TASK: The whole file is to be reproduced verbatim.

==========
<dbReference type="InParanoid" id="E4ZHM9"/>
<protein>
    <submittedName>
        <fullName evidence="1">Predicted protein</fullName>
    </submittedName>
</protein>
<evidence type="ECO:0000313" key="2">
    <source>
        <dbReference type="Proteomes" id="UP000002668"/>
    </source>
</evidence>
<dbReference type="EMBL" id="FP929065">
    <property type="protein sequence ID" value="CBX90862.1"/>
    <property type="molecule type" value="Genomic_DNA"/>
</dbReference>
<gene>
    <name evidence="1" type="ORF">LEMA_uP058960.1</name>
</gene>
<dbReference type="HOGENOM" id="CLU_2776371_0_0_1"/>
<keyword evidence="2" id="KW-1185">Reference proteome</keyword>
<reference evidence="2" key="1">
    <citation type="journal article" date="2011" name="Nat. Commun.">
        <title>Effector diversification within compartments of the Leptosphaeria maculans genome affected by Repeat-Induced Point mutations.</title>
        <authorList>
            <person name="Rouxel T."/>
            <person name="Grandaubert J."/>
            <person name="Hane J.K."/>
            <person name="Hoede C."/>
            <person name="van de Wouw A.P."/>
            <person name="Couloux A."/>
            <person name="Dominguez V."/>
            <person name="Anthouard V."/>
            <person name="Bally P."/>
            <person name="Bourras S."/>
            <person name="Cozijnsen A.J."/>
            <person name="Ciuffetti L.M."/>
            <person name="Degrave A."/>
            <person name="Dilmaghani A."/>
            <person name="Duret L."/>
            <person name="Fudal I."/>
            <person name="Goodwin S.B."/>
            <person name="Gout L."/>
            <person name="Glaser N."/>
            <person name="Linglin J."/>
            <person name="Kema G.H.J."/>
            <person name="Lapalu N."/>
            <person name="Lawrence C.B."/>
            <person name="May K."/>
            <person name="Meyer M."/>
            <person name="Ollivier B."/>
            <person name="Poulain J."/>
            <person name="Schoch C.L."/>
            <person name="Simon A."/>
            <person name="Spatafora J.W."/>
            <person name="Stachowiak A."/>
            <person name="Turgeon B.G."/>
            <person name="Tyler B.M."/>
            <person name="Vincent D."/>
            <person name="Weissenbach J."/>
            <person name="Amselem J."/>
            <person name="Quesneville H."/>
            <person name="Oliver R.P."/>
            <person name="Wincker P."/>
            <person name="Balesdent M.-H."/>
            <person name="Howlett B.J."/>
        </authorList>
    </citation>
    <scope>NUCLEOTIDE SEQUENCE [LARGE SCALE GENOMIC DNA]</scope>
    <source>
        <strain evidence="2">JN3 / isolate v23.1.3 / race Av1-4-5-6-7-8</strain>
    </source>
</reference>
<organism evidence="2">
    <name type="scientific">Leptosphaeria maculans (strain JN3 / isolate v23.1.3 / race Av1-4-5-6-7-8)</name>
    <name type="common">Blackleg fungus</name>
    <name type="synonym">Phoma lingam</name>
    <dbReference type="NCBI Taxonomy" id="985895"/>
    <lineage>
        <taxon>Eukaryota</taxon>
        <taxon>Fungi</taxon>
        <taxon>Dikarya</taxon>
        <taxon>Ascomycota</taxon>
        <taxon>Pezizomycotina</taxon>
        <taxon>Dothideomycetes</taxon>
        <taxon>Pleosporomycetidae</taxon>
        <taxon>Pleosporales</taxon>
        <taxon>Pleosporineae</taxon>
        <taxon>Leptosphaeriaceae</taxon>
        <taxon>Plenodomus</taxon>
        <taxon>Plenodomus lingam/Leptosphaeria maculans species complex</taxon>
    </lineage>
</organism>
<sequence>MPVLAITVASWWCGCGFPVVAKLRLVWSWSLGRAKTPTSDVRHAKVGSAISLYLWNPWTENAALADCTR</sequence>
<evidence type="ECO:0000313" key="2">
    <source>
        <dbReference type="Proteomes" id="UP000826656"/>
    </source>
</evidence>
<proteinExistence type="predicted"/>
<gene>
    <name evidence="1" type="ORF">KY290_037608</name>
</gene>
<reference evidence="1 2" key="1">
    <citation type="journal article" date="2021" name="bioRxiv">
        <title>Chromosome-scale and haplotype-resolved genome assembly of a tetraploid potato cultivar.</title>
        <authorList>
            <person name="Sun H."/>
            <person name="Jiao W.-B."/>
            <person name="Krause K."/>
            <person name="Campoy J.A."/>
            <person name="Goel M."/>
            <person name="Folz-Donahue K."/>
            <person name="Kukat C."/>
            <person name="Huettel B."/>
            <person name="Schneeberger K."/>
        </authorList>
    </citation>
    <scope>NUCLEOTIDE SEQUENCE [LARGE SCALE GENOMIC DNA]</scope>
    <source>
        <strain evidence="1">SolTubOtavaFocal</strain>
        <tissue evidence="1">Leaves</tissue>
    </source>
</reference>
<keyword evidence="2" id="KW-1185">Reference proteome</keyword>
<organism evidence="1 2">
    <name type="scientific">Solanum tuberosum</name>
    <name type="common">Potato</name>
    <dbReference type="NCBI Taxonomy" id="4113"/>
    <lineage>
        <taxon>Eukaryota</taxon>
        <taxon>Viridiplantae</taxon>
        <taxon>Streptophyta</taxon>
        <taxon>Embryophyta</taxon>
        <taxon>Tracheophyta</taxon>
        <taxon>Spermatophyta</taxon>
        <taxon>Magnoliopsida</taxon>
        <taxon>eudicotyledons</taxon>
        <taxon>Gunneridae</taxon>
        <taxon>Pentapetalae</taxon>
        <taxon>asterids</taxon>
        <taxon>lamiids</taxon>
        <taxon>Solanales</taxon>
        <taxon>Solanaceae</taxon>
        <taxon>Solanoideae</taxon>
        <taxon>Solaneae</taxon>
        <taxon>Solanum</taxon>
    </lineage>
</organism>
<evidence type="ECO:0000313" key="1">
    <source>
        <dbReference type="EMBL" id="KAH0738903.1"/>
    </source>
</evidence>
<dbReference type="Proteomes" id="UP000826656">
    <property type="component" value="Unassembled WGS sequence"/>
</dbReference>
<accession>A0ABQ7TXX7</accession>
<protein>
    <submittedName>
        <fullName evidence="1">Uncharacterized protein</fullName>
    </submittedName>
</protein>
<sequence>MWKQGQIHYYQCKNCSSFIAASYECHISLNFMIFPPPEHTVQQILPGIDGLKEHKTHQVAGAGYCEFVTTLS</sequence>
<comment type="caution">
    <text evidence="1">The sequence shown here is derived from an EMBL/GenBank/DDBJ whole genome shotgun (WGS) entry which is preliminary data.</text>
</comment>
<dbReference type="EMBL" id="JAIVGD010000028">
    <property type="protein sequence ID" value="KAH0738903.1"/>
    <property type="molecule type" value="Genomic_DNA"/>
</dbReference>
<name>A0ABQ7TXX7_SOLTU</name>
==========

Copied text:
<dbReference type="InParanoid" id="E4ZHM9"/>
<protein>
    <submittedName>
        <fullName evidence="1">Predicted protein</fullName>
    </submittedName>
</protein>
<evidence type="ECO:0000313" key="2">
    <source>
        <dbReference type="Proteomes" id="UP000002668"/>
    </source>
</evidence>
<dbReference type="EMBL" id="FP929065">
    <property type="protein sequence ID" value="CBX90862.1"/>
    <property type="molecule type" value="Genomic_DNA"/>
</dbReference>
<gene>
    <name evidence="1" type="ORF">LEMA_uP058960.1</name>
</gene>
<dbReference type="HOGENOM" id="CLU_2776371_0_0_1"/>
<keyword evidence="2" id="KW-1185">Reference proteome</keyword>
<reference evidence="2" key="1">
    <citation type="journal article" date="2011" name="Nat. Commun.">
        <title>Effector diversification within compartments of the Leptosphaeria maculans genome affected by Repeat-Induced Point mutations.</title>
        <authorList>
            <person name="Rouxel T."/>
            <person name="Grandaubert J."/>
            <person name="Hane J.K."/>
            <person name="Hoede C."/>
            <person name="van de Wouw A.P."/>
            <person name="Couloux A."/>
            <person name="Dominguez V."/>
            <person name="Anthouard V."/>
            <person name="Bally P."/>
            <person name="Bourras S."/>
            <person name="Cozijnsen A.J."/>
            <person name="Ciuffetti L.M."/>
            <person name="Degrave A."/>
            <person name="Dilmaghani A."/>
            <person name="Duret L."/>
            <person name="Fudal I."/>
            <person name="Goodwin S.B."/>
            <person name="Gout L."/>
            <person name="Glaser N."/>
            <person name="Linglin J."/>
            <person name="Kema G.H.J."/>
            <person name="Lapalu N."/>
            <person name="Lawrence C.B."/>
            <person name="May K."/>
            <person name="Meyer M."/>
            <person name="Ollivier B."/>
            <person name="Poulain J."/>
            <person name="Schoch C.L."/>
            <person name="Simon A."/>
            <person name="Spatafora J.W."/>
            <person name="Stachowiak A."/>
            <person name="Turgeon B.G."/>
            <person name="Tyler B.M."/>
            <person name="Vincent D."/>
            <person name="Weissenbach J."/>
            <person name="Amselem J."/>
            <person name="Quesneville H."/>
            <person name="Oliver R.P."/>
            <person name="Wincker P."/>
            <person name="Balesdent M.-H."/>
            <person name="Howlett B.J."/>
        </authorList>
    </citation>
    <scope>NUCLEOTIDE SEQUENCE [LARGE SCALE GENOMIC DNA]</scope>
    <source>
        <strain evidence="2">JN3 / isolate v23.1.3 / race Av1-4-5-6-7-8</strain>
    </source>
</reference>
<organism evidence="2">
    <name type="scientific">Leptosphaeria maculans (strain JN3 / isolate v23.1.3 / race Av1-4-5-6-7-8)</name>
    <name type="common">Blackleg fungus</name>
    <name type="synonym">Phoma lingam</name>
    <dbReference type="NCBI Taxonomy" id="985895"/>
    <lineage>
        <taxon>Eukaryota</taxon>
        <taxon>Fungi</taxon>
        <taxon>Dikarya</taxon>
        <taxon>Ascomycota</taxon>
        <taxon>Pezizomycotina</taxon>
        <taxon>Dothideomycetes</taxon>
        <taxon>Pleosporomycetidae</taxon>
        <taxon>Pleosporales</taxon>
        <taxon>Pleosporineae</taxon>
        <taxon>Leptosphaeriaceae</taxon>
        <taxon>Plenodomus</taxon>
        <taxon>Plenodomus lingam/Leptosphaeria maculans species complex</taxon>
    </lineage>
</organism>
<sequence>MPVLAITVASWWCGCGFPVVAKLRLVWSWSLGRAKTPTSDVRHAKVGSAISLYLWNPWTENAALADCTR</sequence>
<evidence type="ECO:0000313" key="2">
    <source>
        <dbReference type="Proteomes" id="UP000826656"/>
    </source>
</evidence>
<proteinExistence type="predicted"/>
<gene>
    <name evidence="1" type="ORF">KY290_037608</name>
</gene>
<reference evidence="1 2" key="1">
    <citation type="journal article" date="2021" name="bioRxiv">
        <title>Chromosome-scale and haplotype-resolved genome assembly of a tetraploid potato cultivar.</title>
        <authorList>
            <person name="Sun H."/>
            <person name="Jiao W.-B."/>
            <person name="Krause K."/>
            <person name="Campoy J.A."/>
            <person name="Goel M."/>
            <person name="Folz-Donahue K."/>
            <person name="Kukat C."/>
            <person name="Huettel B."/>
            <person name="Schneeberger K."/>
        </authorList>
    </citation>
    <scope>NUCLEOTIDE SEQUENCE [LARGE SCALE GENOMIC DNA]</scope>
    <source>
        <strain evidence="1">SolTubOtavaFocal</strain>
        <tissue evidence="1">Leaves</tissue>
    </source>
</reference>
<keyword evidence="2" id="KW-1185">Reference proteome</keyword>
<organism evidence="1 2">
    <name type="scientific">Solanum tuberosum</name>
    <name type="common">Potato</name>
    <dbReference type="NCBI Taxonomy" id="4113"/>
    <lineage>
        <taxon>Eukaryota</taxon>
        <taxon>Viridiplantae</taxon>
        <taxon>Streptophyta</taxon>
        <taxon>Embryophyta</taxon>
        <taxon>Tracheophyta</taxon>
        <taxon>Spermatophyta</taxon>
        <taxon>Magnoliopsida</taxon>
        <taxon>eudicotyledons</taxon>
        <taxon>Gunneridae</taxon>
        <taxon>Pentapetalae</taxon>
        <taxon>asterids</taxon>
        <taxon>lamiids</taxon>
        <taxon>Solanales</taxon>
        <taxon>Solanaceae</taxon>
        <taxon>Solanoideae</taxon>
        <taxon>Solaneae</taxon>
        <taxon>Solanum</taxon>
    </lineage>
</organism>
<evidence type="ECO:0000313" key="1">
    <source>
        <dbReference type="EMBL" id="KAH0738903.1"/>
    </source>
</evidence>
<dbReference type="Proteomes" id="UP000826656">
    <property type="component" value="Unassembled WGS sequence"/>
</dbReference>
<accession>A0ABQ7TXX7</accession>
<protein>
    <submittedName>
        <fullName evidence="1">Uncharacterized protein</fullName>
    </submittedName>
</protein>
<sequence>MWKQGQIHYYQCKNCSSFIAASYECHISLNFMIFPPPEHTVQQILPGIDGLKEHKTHQVAGAGYCEFVTTLS</sequence>
<comment type="caution">
    <text evidence="1">The sequence shown here is derived from an EMBL/GenBank/DDBJ whole genome shotgun (WGS) entry which is preliminary data.</text>
</comment>
<dbReference type="EMBL" id="JAIVGD010000028">
    <property type="protein sequence ID" value="KAH0738903.1"/>
    <property type="molecule type" value="Genomic_DNA"/>
</dbReference>
<name>A0ABQ7TXX7_SOLTU</name>